Today is Thursday, Oct. 25, the 298th day of 2018.
Today’s Highlight in History:
On Oct. 25, 1760, Britain’s King George III succeeded his late grandfather, George II.
On this date:
In 1854, the “Charge of the Light Brigade” took place during the Crimean War as an English brigade of more than 600 men charged the Russian army, suffering heavy losses.
In 1859, radical abolitionist John Brown went on trial in Charles Town, Va., for his failed raid at Harpers Ferry. (Brown was convicted and hanged.)
In 1910, “America the Beautiful,” with words by Katharine Lee Bates and music by Samuel A. Ward, was first published.
In 1945, Taiwan became independent of Japanese colonial rule.
In 1954, a meeting of President Dwight D. Eisenhower’s Cabinet was carried live on radio and television.
In 1962, during a meeting of the U.N. Security Council, U.S. Ambassador Adlai E. Stevenson II demanded that Soviet Ambassador Valerian Zorin confirm or deny the existence of Soviet-built missile bases in Cuba; Stevenson then presented photographic evidence of the bases to the Council.
In 1971, the U.N. General Assembly voted to admit mainland China and expel Taiwan.
In 1983, a U.S.-led force invaded Grenada at the order of President Ronald Reagan, who said the action was needed to protect U.S. citizens there.
In 1986, in Game 6 of the World Series, the Boston Red Sox lost to the New York Mets, 6-5, on a wild pitch and an error in the tenth inning, forcing a seventh game, which the Mets ended up winning.
In 1994, Susan Smith of Union, South Carolina, claimed that a black carjacker had driven off with her two young sons (Smith later confessed to drowning the children in John D. Long Lake, and was convicted of murder). Three defendants were convicted in South Africa of murdering American exchange student Amy Biehl. In 1998, all three were granted amnesty by South Africa’s Truth and Reconciliation Commission.
In 2001, a day after the House signed on, the Senate sent President Bush the U-S-A Patriot Act, a package of anti-terror measures giving police sweeping new powers to search people’s homes and business records secretly and to eavesdrop on telephone and computer conversations.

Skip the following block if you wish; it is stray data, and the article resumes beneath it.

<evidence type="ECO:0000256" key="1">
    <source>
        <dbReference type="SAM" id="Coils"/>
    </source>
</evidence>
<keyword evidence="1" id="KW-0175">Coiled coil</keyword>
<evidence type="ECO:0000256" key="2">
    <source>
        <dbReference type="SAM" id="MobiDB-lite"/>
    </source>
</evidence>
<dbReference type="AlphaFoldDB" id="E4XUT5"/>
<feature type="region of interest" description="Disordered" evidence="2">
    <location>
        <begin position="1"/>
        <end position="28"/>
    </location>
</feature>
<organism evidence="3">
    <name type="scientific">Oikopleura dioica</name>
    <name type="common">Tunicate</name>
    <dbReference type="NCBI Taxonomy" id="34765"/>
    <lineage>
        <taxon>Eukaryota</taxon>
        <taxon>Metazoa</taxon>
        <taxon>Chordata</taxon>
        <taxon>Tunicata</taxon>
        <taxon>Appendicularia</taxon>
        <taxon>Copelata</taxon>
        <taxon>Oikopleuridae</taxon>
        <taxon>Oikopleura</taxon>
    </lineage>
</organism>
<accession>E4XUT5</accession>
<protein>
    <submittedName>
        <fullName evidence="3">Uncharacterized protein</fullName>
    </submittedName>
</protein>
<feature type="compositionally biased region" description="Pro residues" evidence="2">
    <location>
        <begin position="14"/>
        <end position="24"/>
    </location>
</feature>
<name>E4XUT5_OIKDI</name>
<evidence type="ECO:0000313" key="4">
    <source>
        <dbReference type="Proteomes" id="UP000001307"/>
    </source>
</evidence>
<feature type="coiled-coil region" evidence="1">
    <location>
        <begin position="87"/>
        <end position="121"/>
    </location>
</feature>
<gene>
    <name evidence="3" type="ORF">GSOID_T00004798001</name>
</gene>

In 2002, U.S. Sen. Paul Wellstone, D-Minn., was killed in a plane crash in northern Minnesota along with his wife, daughter and five others, a week and a-half before the election. Actor Richard Harris died in London at age 72.
Ten years ago: Arkansas television anchorwoman Anne Pressly, 26, died five days after she was found beaten in her home. Game 3 of the World Series began in Philadelphia at 10:06 p.m. Eastern time after being delayed by rain; the Phillies went on to beat the Tampa Bay Rays, 5-4, for a 2-1 Series lead in a matchup that finished at 1:47 a.m.
Five years ago: Indignant at reports of U.S. electronic espionage overseas, the leaders of France and Germany said they would insist the Obama administration agree by year’s end to limits that could put an end to alleged American eavesdropping on foreign leaders, businesses and innocent civilians. Death claimed British actor Nigel Davenport, 85, Hollywood stunt double Hal Needham, 82, and actress-comedian Marcia Wallace, 70.
One year ago: Two women who said they had been lost at sea for nearly six months were rescued by a U.S. Navy ship in the Pacific. (The women said they had set out from Honolulu for what was supposed to be an 18-day journey to Tahiti in May but that they encountered a storm; records showed no severe weather in the area at the time, and other inconsistencies in their story came to light in the days after their rescue.) CBS News named correspondent Jeff Glor as anchor of the “CBS Evening News.” The U.S. government announced that all incoming flights to the United States would be subject to new security screening procedures before takeoff.
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© 2018 The Associated Press. All Rights Reserved.